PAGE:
Like his early mentor and Chicago homeboy Kanye West, Lupe Fiasco has done his growing up in public, working out both his complicated persona and his sometimes contradictory but generally laudable philosophy under the harsh glare of the spotlights. From the Star Wars- and videogame-loving urban nerd of “Kick, Push,” to his mid-period embrace of Pink Floyd and concept albums, to the current political history grad student and fiery alternative to Chief Keef and all that young rapper represents, Lupe’s evolution has not always been smooth or pretty. But it has been absurdly ambitious and thoroughly gripping, and never more so than on his awkwardly titled fourth album Food & Liquor II: The Great American Rap Album Pt. 1.
As with last year’s Lasers, Atlantic Records didn’t share the artist’s vision for this release, which Lupe wanted to issue as a double album; whether as a dig at his corporate overlords or an aesthetic statement, the new disc takes a cue from Spinal Tap and features a solid black cover devoid of all markings. But the record company might have been right this time: With 15 full tracks (plus brief spoken introductions and conclusions), this already is an incredibly dense album, musically and lyrically. It amply rewards the effort required to plumb its depths, but more might have been way too much.
Lupe continues to have a great ear for big, melodic choruses, following the model of his early hit “Superstar,” with memorable, R&B-flavored hooks sung by artists such as Jane $$$ (“Cold War”), Guy Sebastian (“Battle Scars”) and Casey Benjamin (“Strange Fruition”), combined with layered, atmospheric backing tracks and a wide-ranging palette of well-chosen samples—including the bite from Pete Rock & C.L. Smooth’s ’92 classic “They Reminisce Over You (T.R.O.Y.)” controversially fueling “Around My Way (Freedom Ain’t Free)”—creating lush and alluring settings for his supple and often inventive rhymes. This is a good thing, because he has a lot to say—some of it a little addled or a bit heavy-handed (“hectoring” has been many critics’ favorite word in assessing this album). But that’s a flaw that’s easily forgiven since the message so obviously comes from the heart—and so desperately needs to be heard.
In a classic example of Lupe setting his agenda, setting the troubles on the streets of his hometown (and yours) in the context of the Great Global Struggle, as well as reviving an old controversy (over his comment that “President Obama is “the biggest terrorist” because of his use of drones) while simultaneously claiming he’s not doing that, we have these verses from “ITAL (Roses)”:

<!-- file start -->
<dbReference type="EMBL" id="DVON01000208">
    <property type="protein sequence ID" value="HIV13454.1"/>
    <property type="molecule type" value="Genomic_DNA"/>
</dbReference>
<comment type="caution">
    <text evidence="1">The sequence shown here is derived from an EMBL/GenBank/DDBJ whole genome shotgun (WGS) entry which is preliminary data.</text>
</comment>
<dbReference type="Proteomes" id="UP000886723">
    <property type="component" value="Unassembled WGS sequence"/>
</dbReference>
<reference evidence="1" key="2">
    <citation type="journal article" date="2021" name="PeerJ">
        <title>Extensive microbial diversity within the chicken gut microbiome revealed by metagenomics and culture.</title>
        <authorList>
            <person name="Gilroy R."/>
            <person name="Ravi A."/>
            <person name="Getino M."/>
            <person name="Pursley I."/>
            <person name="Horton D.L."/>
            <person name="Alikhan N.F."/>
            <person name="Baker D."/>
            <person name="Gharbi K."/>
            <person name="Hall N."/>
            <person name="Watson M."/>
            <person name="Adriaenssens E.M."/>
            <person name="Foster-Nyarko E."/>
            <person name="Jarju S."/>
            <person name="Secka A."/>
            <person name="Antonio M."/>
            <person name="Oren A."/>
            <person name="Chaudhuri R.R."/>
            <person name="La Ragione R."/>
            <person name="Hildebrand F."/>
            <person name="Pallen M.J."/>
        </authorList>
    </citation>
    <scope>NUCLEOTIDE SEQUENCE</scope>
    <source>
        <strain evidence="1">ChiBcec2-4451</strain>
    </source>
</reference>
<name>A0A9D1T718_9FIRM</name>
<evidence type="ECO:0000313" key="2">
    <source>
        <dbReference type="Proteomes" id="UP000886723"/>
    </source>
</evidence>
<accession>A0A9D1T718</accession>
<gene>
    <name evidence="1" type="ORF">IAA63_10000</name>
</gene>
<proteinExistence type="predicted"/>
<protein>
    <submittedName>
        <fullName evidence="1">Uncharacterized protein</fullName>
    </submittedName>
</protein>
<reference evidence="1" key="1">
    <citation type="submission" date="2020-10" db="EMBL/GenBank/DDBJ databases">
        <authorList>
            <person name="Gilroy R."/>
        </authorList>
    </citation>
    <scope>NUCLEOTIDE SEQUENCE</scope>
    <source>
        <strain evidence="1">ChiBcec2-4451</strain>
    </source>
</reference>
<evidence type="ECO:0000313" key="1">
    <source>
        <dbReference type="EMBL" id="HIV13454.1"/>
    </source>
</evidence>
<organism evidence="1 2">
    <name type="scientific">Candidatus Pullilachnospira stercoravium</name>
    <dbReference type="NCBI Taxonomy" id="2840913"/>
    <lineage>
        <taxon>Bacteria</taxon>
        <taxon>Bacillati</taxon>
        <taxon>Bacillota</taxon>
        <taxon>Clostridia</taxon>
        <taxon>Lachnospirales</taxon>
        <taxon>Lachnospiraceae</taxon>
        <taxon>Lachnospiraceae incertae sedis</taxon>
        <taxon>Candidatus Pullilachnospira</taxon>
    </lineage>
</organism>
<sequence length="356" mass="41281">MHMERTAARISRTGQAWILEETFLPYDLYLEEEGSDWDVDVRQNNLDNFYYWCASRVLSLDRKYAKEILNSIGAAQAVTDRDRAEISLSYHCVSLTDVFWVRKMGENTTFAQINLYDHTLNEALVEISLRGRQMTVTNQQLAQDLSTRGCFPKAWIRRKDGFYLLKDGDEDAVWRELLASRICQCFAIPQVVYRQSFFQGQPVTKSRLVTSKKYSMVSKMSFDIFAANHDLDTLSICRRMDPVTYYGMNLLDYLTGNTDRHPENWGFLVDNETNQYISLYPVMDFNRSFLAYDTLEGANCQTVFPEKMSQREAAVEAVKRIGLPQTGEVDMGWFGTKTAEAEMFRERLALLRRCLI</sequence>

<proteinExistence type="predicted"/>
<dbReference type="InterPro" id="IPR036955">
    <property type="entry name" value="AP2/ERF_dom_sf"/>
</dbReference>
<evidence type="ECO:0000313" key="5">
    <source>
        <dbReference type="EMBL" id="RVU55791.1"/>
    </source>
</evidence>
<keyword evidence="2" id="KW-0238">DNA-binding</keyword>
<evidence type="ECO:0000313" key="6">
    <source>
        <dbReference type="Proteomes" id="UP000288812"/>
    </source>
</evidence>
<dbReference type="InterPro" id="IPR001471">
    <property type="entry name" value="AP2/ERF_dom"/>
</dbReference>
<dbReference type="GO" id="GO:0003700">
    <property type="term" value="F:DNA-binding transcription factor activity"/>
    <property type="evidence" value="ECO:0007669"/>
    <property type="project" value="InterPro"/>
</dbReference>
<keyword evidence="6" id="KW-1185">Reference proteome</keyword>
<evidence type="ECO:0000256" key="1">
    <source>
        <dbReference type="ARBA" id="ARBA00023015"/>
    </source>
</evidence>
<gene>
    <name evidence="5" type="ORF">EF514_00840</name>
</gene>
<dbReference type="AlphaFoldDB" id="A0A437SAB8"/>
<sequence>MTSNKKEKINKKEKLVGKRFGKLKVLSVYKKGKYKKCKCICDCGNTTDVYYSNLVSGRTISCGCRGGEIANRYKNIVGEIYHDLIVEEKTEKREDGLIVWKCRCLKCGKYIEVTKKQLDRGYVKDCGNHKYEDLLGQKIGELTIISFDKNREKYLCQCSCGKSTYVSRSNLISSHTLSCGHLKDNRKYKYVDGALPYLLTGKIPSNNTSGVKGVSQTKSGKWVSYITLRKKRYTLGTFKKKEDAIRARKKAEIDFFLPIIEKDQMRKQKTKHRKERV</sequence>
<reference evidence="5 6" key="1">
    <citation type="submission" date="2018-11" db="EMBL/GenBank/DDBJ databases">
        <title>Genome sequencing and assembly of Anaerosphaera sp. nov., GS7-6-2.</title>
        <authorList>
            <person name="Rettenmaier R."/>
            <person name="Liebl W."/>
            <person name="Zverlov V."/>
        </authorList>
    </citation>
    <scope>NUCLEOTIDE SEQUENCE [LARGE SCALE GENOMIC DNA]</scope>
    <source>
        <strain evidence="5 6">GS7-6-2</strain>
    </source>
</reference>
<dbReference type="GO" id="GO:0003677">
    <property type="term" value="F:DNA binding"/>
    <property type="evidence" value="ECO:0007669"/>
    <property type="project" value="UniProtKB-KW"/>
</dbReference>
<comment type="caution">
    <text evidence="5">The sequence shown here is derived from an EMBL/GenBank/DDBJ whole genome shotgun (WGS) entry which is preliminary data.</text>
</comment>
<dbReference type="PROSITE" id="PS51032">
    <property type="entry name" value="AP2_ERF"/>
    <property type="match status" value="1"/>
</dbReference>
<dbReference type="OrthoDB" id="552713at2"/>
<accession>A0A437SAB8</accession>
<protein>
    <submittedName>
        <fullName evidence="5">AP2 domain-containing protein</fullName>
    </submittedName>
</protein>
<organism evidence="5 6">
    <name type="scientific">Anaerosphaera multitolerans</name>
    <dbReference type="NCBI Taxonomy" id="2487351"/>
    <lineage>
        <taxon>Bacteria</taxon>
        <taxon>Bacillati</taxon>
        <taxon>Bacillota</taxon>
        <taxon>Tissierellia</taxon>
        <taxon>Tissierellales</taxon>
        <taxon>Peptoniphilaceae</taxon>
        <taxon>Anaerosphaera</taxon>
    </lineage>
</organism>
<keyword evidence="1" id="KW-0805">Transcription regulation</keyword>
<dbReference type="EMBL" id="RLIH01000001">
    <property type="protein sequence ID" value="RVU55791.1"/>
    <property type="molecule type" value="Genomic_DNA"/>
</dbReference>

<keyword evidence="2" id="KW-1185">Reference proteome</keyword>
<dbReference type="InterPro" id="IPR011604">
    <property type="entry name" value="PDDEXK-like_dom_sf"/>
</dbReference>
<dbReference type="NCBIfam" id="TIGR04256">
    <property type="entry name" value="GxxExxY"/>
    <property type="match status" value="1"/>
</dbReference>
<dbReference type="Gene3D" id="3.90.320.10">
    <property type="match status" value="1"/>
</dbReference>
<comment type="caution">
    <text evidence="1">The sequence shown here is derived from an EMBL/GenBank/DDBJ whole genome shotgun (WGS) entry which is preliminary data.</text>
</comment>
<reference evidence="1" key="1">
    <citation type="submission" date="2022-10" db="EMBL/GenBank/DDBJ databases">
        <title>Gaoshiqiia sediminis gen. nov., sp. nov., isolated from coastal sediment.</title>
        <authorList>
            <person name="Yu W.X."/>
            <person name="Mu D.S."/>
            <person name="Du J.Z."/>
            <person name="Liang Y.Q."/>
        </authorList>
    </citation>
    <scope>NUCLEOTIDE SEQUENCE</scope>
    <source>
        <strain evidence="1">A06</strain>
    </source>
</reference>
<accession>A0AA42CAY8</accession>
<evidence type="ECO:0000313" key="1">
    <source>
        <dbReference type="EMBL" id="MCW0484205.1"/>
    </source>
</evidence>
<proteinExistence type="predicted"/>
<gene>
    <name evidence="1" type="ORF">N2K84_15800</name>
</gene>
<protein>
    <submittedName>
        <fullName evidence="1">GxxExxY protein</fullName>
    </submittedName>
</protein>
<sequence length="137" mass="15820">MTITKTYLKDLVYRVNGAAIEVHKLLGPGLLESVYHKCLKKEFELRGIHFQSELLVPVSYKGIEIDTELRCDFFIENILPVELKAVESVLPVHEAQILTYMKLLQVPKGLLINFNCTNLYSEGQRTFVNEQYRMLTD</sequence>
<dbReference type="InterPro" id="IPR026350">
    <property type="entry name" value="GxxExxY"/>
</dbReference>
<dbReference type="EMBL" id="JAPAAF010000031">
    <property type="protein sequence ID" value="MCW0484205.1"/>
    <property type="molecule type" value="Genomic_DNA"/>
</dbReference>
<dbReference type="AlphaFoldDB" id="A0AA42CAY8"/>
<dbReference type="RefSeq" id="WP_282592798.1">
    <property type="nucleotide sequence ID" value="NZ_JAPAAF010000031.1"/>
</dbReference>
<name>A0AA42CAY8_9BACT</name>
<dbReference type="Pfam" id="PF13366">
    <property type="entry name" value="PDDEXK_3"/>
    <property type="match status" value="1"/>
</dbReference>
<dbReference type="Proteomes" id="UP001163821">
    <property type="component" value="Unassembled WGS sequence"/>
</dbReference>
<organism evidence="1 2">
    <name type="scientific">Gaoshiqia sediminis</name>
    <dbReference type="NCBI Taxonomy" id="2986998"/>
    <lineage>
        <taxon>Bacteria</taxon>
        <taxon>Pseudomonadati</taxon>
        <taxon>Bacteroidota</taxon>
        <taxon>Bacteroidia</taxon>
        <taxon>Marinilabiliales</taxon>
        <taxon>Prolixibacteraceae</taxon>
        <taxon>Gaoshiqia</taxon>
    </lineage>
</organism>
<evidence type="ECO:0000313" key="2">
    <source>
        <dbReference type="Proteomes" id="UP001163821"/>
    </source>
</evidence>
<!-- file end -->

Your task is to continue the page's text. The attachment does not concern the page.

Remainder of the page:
Called the president a terrorist
Corporate sponsors like, how the f--- you gon’ embarrass us?
Ain’t my fault, I was just repeatin’ this
Professor Emeritus from America
But my tone was like an Afghani kid without a home
Blew that bitch up with a drone
An Iraqi with no daddy, Palestinian throwing stones
The f--- you think they call him, I’ma leave that all alone
Cause this, the focus on this new s--- is that hopeless
Place that I was born into systematic brokeness
Took that downpression and developed it to dopeness
It’s that great American rap-rap ferocious
And the “Professor Emeritus” is indeed ferocious on the target of his rhymes, which include the abuse of the word “bitch” (“Bitch Bad”), the consumerist trap laid to pressure the poor to buy things they can’t afford (“ITAL (Roses)” and “Lamborghini Angels”), drawing parallels between the African-American battles of the past and those of the present (“Audobon Ballroom,” named of course for the Harlem venue where Malcolm X was assassinated, and “Strange Fruition,” with a title that plays on the timeless protestation of a lynching made famous by Billie Holliday), and a veritable college textbook full of other timely topics.
Hectoring? Heck, no. Overly earnest bordering on messianic at times? Well, yeah—and, as noted earlier, that’s the flaw that places this album one notch below an unqualified success. But even at his most preachy, Lupe leavens things with a welcome burst of humor and a well-placed nod to cultural silliness, as in this nod to Connie Chung’s spouse in “Heart Donor” : “I hope my stories can keep you off Maury… Keep your sons out the slums and your daughters out of orgies.” Hey, you can’t blame him for trying something so noble. And why should Bono be the only pop star trying to save the world?
Lupe Fiasco, Food & Liquor II: The Great American Rap Album Pt. 1 (Atlantic)
Rating on the four-star scale: 3.5 stars.